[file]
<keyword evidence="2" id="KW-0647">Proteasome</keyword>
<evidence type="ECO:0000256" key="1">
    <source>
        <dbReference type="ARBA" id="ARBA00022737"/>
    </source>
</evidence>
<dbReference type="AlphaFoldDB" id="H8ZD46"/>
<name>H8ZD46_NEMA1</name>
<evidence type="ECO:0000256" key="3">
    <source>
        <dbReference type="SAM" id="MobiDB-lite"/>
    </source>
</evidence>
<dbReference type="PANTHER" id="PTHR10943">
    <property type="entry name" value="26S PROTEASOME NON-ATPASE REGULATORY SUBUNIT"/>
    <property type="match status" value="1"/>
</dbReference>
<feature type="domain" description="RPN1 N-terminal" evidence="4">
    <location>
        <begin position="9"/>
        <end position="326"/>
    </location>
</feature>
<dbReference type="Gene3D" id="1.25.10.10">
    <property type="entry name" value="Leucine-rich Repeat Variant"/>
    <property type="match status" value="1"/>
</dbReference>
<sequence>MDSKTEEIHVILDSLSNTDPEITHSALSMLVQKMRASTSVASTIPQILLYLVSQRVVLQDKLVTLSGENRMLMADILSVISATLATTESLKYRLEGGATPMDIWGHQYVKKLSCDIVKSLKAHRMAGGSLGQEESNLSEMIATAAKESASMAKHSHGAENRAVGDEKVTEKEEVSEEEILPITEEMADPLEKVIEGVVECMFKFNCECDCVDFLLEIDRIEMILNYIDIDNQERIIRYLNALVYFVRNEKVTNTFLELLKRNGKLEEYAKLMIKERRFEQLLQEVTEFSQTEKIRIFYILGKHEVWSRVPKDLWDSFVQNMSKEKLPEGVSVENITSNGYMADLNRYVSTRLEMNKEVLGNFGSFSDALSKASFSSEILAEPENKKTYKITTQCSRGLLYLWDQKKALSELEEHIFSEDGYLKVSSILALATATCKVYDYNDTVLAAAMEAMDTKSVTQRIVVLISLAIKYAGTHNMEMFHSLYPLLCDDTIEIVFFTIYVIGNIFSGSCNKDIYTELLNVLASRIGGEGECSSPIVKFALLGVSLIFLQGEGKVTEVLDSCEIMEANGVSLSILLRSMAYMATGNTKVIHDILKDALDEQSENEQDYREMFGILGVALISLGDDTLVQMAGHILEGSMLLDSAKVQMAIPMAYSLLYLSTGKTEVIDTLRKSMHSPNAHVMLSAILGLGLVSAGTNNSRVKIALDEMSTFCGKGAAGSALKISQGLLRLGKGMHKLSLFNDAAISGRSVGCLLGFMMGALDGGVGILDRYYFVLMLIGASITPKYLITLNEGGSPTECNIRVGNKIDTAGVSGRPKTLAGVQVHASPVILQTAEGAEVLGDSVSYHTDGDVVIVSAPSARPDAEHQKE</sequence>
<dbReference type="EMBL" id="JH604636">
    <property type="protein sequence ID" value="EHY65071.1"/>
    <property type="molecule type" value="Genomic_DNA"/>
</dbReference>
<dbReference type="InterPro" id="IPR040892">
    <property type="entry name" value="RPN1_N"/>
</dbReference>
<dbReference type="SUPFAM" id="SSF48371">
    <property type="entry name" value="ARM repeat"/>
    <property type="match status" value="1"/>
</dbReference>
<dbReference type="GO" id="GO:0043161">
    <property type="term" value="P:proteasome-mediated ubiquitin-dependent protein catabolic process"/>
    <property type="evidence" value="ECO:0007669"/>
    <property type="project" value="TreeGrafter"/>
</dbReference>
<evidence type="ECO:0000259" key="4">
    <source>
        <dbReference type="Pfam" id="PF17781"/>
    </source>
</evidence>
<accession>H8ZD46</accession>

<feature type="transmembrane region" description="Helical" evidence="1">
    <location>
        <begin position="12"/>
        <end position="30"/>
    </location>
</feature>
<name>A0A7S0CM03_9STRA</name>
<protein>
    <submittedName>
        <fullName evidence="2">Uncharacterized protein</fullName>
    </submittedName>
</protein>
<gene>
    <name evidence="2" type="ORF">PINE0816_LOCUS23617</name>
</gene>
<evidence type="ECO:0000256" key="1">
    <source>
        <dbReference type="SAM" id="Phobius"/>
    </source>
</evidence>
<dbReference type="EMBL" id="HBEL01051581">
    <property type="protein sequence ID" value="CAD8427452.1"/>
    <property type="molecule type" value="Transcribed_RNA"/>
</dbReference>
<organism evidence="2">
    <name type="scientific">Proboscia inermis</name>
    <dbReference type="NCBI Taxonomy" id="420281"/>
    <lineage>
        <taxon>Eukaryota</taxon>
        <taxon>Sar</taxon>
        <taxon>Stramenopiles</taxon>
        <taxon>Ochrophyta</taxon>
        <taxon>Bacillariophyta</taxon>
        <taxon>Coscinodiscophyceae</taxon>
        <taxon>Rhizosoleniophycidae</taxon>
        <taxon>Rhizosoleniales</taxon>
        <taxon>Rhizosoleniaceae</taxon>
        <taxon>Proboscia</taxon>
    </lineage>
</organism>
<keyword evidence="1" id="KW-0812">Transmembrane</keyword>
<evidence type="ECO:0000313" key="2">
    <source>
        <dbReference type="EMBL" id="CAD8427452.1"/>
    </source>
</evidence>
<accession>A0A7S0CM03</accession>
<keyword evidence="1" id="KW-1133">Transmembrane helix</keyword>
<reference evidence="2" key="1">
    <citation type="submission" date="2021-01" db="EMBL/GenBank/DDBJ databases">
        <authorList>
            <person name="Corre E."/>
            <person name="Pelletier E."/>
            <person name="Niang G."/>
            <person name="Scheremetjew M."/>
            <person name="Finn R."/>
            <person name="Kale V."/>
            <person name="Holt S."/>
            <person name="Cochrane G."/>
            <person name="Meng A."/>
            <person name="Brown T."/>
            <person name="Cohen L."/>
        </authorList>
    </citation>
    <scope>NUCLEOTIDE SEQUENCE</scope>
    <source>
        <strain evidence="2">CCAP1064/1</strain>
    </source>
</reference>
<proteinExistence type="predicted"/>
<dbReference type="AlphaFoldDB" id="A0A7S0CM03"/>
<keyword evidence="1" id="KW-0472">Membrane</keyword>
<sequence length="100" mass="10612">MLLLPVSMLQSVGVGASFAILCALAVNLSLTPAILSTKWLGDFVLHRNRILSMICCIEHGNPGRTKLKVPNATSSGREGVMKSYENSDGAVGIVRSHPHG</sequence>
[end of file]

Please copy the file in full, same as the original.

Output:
<keyword evidence="2" id="KW-0647">Proteasome</keyword>
<evidence type="ECO:0000256" key="1">
    <source>
        <dbReference type="ARBA" id="ARBA00022737"/>
    </source>
</evidence>
<dbReference type="AlphaFoldDB" id="H8ZD46"/>
<name>H8ZD46_NEMA1</name>
<evidence type="ECO:0000256" key="3">
    <source>
        <dbReference type="SAM" id="MobiDB-lite"/>
    </source>
</evidence>
<dbReference type="PANTHER" id="PTHR10943">
    <property type="entry name" value="26S PROTEASOME NON-ATPASE REGULATORY SUBUNIT"/>
    <property type="match status" value="1"/>
</dbReference>
<feature type="domain" description="RPN1 N-terminal" evidence="4">
    <location>
        <begin position="9"/>
        <end position="326"/>
    </location>
</feature>
<dbReference type="Gene3D" id="1.25.10.10">
    <property type="entry name" value="Leucine-rich Repeat Variant"/>
    <property type="match status" value="1"/>
</dbReference>
<sequence>MDSKTEEIHVILDSLSNTDPEITHSALSMLVQKMRASTSVASTIPQILLYLVSQRVVLQDKLVTLSGENRMLMADILSVISATLATTESLKYRLEGGATPMDIWGHQYVKKLSCDIVKSLKAHRMAGGSLGQEESNLSEMIATAAKESASMAKHSHGAENRAVGDEKVTEKEEVSEEEILPITEEMADPLEKVIEGVVECMFKFNCECDCVDFLLEIDRIEMILNYIDIDNQERIIRYLNALVYFVRNEKVTNTFLELLKRNGKLEEYAKLMIKERRFEQLLQEVTEFSQTEKIRIFYILGKHEVWSRVPKDLWDSFVQNMSKEKLPEGVSVENITSNGYMADLNRYVSTRLEMNKEVLGNFGSFSDALSKASFSSEILAEPENKKTYKITTQCSRGLLYLWDQKKALSELEEHIFSEDGYLKVSSILALATATCKVYDYNDTVLAAAMEAMDTKSVTQRIVVLISLAIKYAGTHNMEMFHSLYPLLCDDTIEIVFFTIYVIGNIFSGSCNKDIYTELLNVLASRIGGEGECSSPIVKFALLGVSLIFLQGEGKVTEVLDSCEIMEANGVSLSILLRSMAYMATGNTKVIHDILKDALDEQSENEQDYREMFGILGVALISLGDDTLVQMAGHILEGSMLLDSAKVQMAIPMAYSLLYLSTGKTEVIDTLRKSMHSPNAHVMLSAILGLGLVSAGTNNSRVKIALDEMSTFCGKGAAGSALKISQGLLRLGKGMHKLSLFNDAAISGRSVGCLLGFMMGALDGGVGILDRYYFVLMLIGASITPKYLITLNEGGSPTECNIRVGNKIDTAGVSGRPKTLAGVQVHASPVILQTAEGAEVLGDSVSYHTDGDVVIVSAPSARPDAEHQKE</sequence>
<dbReference type="EMBL" id="JH604636">
    <property type="protein sequence ID" value="EHY65071.1"/>
    <property type="molecule type" value="Genomic_DNA"/>
</dbReference>
<dbReference type="InterPro" id="IPR040892">
    <property type="entry name" value="RPN1_N"/>
</dbReference>
<dbReference type="SUPFAM" id="SSF48371">
    <property type="entry name" value="ARM repeat"/>
    <property type="match status" value="1"/>
</dbReference>
<dbReference type="GO" id="GO:0043161">
    <property type="term" value="P:proteasome-mediated ubiquitin-dependent protein catabolic process"/>
    <property type="evidence" value="ECO:0007669"/>
    <property type="project" value="TreeGrafter"/>
</dbReference>
<evidence type="ECO:0000259" key="4">
    <source>
        <dbReference type="Pfam" id="PF17781"/>
    </source>
</evidence>
<accession>H8ZD46</accession>

<feature type="transmembrane region" description="Helical" evidence="1">
    <location>
        <begin position="12"/>
        <end position="30"/>
    </location>
</feature>
<name>A0A7S0CM03_9STRA</name>
<protein>
    <submittedName>
        <fullName evidence="2">Uncharacterized protein</fullName>
    </submittedName>
</protein>
<gene>
    <name evidence="2" type="ORF">PINE0816_LOCUS23617</name>
</gene>
<evidence type="ECO:0000256" key="1">
    <source>
        <dbReference type="SAM" id="Phobius"/>
    </source>
</evidence>
<dbReference type="EMBL" id="HBEL01051581">
    <property type="protein sequence ID" value="CAD8427452.1"/>
    <property type="molecule type" value="Transcribed_RNA"/>
</dbReference>
<organism evidence="2">
    <name type="scientific">Proboscia inermis</name>
    <dbReference type="NCBI Taxonomy" id="420281"/>
    <lineage>
        <taxon>Eukaryota</taxon>
        <taxon>Sar</taxon>
        <taxon>Stramenopiles</taxon>
        <taxon>Ochrophyta</taxon>
        <taxon>Bacillariophyta</taxon>
        <taxon>Coscinodiscophyceae</taxon>
        <taxon>Rhizosoleniophycidae</taxon>
        <taxon>Rhizosoleniales</taxon>
        <taxon>Rhizosoleniaceae</taxon>
        <taxon>Proboscia</taxon>
    </lineage>
</organism>
<keyword evidence="1" id="KW-0812">Transmembrane</keyword>
<evidence type="ECO:0000313" key="2">
    <source>
        <dbReference type="EMBL" id="CAD8427452.1"/>
    </source>
</evidence>
<accession>A0A7S0CM03</accession>
<keyword evidence="1" id="KW-1133">Transmembrane helix</keyword>
<reference evidence="2" key="1">
    <citation type="submission" date="2021-01" db="EMBL/GenBank/DDBJ databases">
        <authorList>
            <person name="Corre E."/>
            <person name="Pelletier E."/>
            <person name="Niang G."/>
            <person name="Scheremetjew M."/>
            <person name="Finn R."/>
            <person name="Kale V."/>
            <person name="Holt S."/>
            <person name="Cochrane G."/>
            <person name="Meng A."/>
            <person name="Brown T."/>
            <person name="Cohen L."/>
        </authorList>
    </citation>
    <scope>NUCLEOTIDE SEQUENCE</scope>
    <source>
        <strain evidence="2">CCAP1064/1</strain>
    </source>
</reference>
<proteinExistence type="predicted"/>
<dbReference type="AlphaFoldDB" id="A0A7S0CM03"/>
<keyword evidence="1" id="KW-0472">Membrane</keyword>
<sequence length="100" mass="10612">MLLLPVSMLQSVGVGASFAILCALAVNLSLTPAILSTKWLGDFVLHRNRILSMICCIEHGNPGRTKLKVPNATSSGREGVMKSYENSDGAVGIVRSHPHG</sequence>